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Mass market--Japan. Custom, America. There are a lot of steps in the knife making process a lot of Japanese shops and makers do sloppily or poorly because of tradition and cultural standards, like proper annealing, preventing overgrinds, handle fitment, drying woods, etc. The factory steel is better, I'll take Tojiro over Dexter Russel any day.
 

AFKitchenknivesguy

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Just my opinion, but it matters what you prefer to use them for. Since I am a meat and potatoes guy, I will go for American made. I simply don't use japanese knives often because I don't prepare asian food much. Pretty simple to me.
 

shankster

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Just my opinion, but it matters what you prefer to use them for. Since I am a meat and potatoes guy, I will go for American made. I simply don't use japanese knives often because I don't prepare asian food much. Pretty simple to me.
Are you saying you can't use American made knives to make Asian cuisine and Japanese knives for meat and potatoes?
That's just crazy talk...:scratchhead:
 

AFKitchenknivesguy

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No, I am saying it's my preference to use them in the manner I prefer to use them for. I have a few j-gyuto's, notably Nenox's, that I use on a regular basis for meat and potatoes. I am all about the crossover; I used a konosuke to open a frozen vegetable package the other day. ;)
 

Chef Niloc

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Mass market--Japan. Custom, America. There are a lot of steps in the knife making process a lot of Japanese shops and makers do sloppily or poorly because of tradition and cultural standards, like proper annealing, preventing overgrinds, handle fitment, drying woods, etc. The factory steel is better, I'll take Tojiro over Dexter Russel any day.

I agree with this 100%
when it comes to the old saying "j- knives are better" I think that's people comparing misono, nenox ext. to Dexter and Chacogo cutlery. I think Americans lost there love/need for high end kitchen knives 70+ years ago. Still to this day we live in a disposable kitchen environment. If it were not for the "craze" in food brought on by food network and top chef I don't think high end let alone custom kitchen knives would be what they are today, some of you can remember the pickings 10-15 years ago?
So IMHO American custom blade smiths are now and have been for a long time better then there Japanese counterparts, they just have not been making kitchen knives. American makers have spent the past few generations making hunting knives and tactical folders because that's what payed the bills. As far as kitchen knives go I don't have a single J-knife that can out preform the blades made by Bill, Bob, Butch, Michael, and Hoss and if it were not for the replaceable ease factor of my Nenox knives I would solely use knives by sad makers....well them and Heiji,why can't he just move to the US??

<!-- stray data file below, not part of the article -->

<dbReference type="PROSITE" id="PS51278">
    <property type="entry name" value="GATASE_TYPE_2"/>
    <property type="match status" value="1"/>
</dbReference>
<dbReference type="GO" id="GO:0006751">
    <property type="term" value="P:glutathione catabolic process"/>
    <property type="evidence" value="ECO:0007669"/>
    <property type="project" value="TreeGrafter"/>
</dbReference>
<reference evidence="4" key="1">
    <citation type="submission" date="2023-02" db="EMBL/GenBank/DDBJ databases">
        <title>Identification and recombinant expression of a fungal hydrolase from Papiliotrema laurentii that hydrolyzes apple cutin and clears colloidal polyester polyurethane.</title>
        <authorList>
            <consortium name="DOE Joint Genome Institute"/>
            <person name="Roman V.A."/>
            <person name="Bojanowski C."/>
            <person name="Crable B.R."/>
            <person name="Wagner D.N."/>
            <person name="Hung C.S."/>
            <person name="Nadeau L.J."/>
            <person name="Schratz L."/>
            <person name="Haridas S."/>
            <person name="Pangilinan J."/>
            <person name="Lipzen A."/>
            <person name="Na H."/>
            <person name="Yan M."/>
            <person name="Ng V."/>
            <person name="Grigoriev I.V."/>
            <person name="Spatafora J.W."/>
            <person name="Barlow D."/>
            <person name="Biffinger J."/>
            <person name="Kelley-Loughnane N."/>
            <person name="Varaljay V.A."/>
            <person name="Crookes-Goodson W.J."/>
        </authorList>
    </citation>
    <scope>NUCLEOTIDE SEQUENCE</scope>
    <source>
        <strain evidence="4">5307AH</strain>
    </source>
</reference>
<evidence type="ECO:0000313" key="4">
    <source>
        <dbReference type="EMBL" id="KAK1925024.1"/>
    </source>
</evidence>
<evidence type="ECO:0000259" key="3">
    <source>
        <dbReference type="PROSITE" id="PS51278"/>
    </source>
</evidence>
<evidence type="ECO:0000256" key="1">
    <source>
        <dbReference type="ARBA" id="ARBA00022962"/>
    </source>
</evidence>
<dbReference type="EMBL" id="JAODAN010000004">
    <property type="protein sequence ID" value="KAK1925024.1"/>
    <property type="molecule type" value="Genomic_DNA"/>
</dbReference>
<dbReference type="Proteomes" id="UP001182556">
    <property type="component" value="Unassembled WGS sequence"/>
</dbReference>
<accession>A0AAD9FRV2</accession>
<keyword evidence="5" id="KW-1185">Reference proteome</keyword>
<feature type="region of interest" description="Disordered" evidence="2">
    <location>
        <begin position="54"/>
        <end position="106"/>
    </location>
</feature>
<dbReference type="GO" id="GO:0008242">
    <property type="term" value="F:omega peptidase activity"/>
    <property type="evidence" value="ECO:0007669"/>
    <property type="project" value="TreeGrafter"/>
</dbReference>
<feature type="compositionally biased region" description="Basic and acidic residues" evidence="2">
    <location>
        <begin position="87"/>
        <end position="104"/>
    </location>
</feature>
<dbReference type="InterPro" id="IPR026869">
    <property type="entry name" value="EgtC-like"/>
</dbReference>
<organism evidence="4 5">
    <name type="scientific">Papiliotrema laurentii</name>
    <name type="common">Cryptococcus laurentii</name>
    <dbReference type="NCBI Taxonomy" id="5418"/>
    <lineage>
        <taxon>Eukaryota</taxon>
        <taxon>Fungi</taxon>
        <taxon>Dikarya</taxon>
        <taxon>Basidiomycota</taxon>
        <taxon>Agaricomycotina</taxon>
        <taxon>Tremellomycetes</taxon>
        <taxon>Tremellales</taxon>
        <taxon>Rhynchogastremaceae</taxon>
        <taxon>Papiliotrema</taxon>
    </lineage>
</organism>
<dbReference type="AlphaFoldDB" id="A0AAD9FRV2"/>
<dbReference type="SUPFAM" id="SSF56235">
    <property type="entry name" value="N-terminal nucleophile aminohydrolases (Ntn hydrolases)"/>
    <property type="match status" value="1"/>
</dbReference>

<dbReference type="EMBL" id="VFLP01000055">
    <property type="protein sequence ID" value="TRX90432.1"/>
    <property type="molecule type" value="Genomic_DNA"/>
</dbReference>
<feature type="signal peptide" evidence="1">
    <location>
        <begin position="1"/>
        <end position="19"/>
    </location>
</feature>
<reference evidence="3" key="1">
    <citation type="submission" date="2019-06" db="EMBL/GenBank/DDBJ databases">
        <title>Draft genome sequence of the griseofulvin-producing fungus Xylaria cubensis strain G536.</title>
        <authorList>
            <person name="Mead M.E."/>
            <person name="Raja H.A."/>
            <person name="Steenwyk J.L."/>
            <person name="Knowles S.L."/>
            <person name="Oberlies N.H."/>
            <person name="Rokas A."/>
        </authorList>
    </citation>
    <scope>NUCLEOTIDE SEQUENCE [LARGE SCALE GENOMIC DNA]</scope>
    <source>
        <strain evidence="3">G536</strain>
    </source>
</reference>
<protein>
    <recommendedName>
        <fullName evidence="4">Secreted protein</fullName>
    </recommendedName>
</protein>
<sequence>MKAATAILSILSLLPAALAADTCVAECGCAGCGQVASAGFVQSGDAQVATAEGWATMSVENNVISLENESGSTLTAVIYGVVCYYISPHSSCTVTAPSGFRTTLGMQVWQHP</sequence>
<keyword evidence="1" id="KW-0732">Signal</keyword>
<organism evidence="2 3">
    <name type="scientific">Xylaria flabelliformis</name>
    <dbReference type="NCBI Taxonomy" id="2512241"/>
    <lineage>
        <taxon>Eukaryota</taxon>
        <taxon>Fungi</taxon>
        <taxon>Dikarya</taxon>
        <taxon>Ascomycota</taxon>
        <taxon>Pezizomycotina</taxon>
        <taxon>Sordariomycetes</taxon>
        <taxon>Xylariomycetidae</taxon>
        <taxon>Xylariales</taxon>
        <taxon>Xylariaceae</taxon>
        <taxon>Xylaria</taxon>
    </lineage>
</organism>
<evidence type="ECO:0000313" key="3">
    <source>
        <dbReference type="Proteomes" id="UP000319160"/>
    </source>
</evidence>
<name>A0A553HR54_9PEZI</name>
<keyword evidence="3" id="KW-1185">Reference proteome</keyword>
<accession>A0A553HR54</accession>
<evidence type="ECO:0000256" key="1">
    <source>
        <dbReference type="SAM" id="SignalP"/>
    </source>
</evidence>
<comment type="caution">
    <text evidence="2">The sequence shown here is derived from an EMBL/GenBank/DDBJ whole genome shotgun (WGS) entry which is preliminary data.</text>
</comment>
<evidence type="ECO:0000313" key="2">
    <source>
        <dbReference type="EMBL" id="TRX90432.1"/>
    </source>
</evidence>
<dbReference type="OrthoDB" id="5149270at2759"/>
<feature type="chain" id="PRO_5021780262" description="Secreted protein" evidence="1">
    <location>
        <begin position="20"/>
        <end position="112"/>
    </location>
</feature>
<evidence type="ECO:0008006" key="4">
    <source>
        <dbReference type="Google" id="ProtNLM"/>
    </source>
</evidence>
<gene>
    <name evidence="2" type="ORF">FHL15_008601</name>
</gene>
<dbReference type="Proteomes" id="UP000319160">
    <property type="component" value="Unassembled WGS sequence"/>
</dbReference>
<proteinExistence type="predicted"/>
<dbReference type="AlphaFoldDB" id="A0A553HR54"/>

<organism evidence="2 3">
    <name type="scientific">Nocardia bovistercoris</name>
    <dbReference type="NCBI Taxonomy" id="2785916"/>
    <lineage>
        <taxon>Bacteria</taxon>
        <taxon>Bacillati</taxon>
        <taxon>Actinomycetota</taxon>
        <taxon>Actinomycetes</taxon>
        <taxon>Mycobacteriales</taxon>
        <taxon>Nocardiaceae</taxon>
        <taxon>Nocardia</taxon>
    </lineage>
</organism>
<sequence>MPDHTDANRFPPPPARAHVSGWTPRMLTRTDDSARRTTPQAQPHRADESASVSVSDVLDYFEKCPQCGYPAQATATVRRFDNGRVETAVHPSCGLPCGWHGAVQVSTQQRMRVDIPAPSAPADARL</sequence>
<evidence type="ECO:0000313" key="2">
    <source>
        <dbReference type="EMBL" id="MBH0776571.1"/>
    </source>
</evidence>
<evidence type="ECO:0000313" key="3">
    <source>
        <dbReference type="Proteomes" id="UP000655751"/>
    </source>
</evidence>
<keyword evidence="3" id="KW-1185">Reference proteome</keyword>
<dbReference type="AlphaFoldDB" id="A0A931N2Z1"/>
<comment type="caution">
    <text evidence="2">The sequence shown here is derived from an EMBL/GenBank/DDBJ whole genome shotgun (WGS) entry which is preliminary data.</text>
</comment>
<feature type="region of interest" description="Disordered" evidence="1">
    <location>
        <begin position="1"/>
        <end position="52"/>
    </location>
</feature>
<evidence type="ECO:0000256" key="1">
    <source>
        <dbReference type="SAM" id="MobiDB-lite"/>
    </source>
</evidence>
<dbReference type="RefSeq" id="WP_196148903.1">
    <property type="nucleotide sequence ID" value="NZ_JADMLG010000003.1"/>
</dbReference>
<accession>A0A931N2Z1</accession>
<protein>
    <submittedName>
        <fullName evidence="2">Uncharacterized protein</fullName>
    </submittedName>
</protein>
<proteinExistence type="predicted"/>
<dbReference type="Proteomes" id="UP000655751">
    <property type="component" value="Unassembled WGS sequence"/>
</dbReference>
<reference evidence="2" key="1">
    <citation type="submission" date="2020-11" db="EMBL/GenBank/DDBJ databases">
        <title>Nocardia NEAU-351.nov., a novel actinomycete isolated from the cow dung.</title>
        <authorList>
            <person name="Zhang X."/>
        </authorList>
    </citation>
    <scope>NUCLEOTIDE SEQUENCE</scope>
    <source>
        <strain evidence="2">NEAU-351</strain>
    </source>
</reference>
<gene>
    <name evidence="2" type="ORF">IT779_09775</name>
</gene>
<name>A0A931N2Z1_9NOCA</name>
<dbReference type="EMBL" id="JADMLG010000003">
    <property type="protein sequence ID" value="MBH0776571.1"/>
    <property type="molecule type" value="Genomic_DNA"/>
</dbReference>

PS F Dexter russell for destroying American cutlery, Lamson you suck too...and WF sucks infinity :bat::rolleyes2:
 

rockbox

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From the knives I have seen, I prefer American, but I don't think we have seen the best that Japan has to offer. I doubt any of us other than Jon has seen the best customs from Japan. I know there are knives that Jon carries the he can not post on his web site or on this board because of his contractual obligations with the maker. I bet the top Japanese makers could care less about the American market because they have multi year waiting list in Japan just like Bob has here.
 

oivind_dahle

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Colin - The best knife you ever had? (not bang for the bucks, just the best, without thinking price here)
 

Mattias504

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OD, I'm thinkin that hes gonna say his Burkes. Its funny that I swear by Nenox and Heiji as well. I sadly must say that I haven't used a knife by an American maker other than Murray yet but am patiently waiting to decide on what that would and will be. My only problem is that I can't afford a full blown custom ATM nor do I have the patience to wait a year + for one....
 

Ichi

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Japanese or North American - who makes a better knife? Japanese !

So - My question - where do the best knives of the world come from - if you had $1000 to $1500 to buy the best knife you could for the money - who would make it?
Some old guy in Japan ! :thumbsup2:
 

Chef Niloc

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Colin - The best knife you ever had? (not bang for the bucks, just the best, without thinking price here)
A question I can not answer. I'm still trying hard to decide. There are still a few knives I must get to make up my mind. Till then I can only give you my favorite, Burke Suji, must be the best suji made?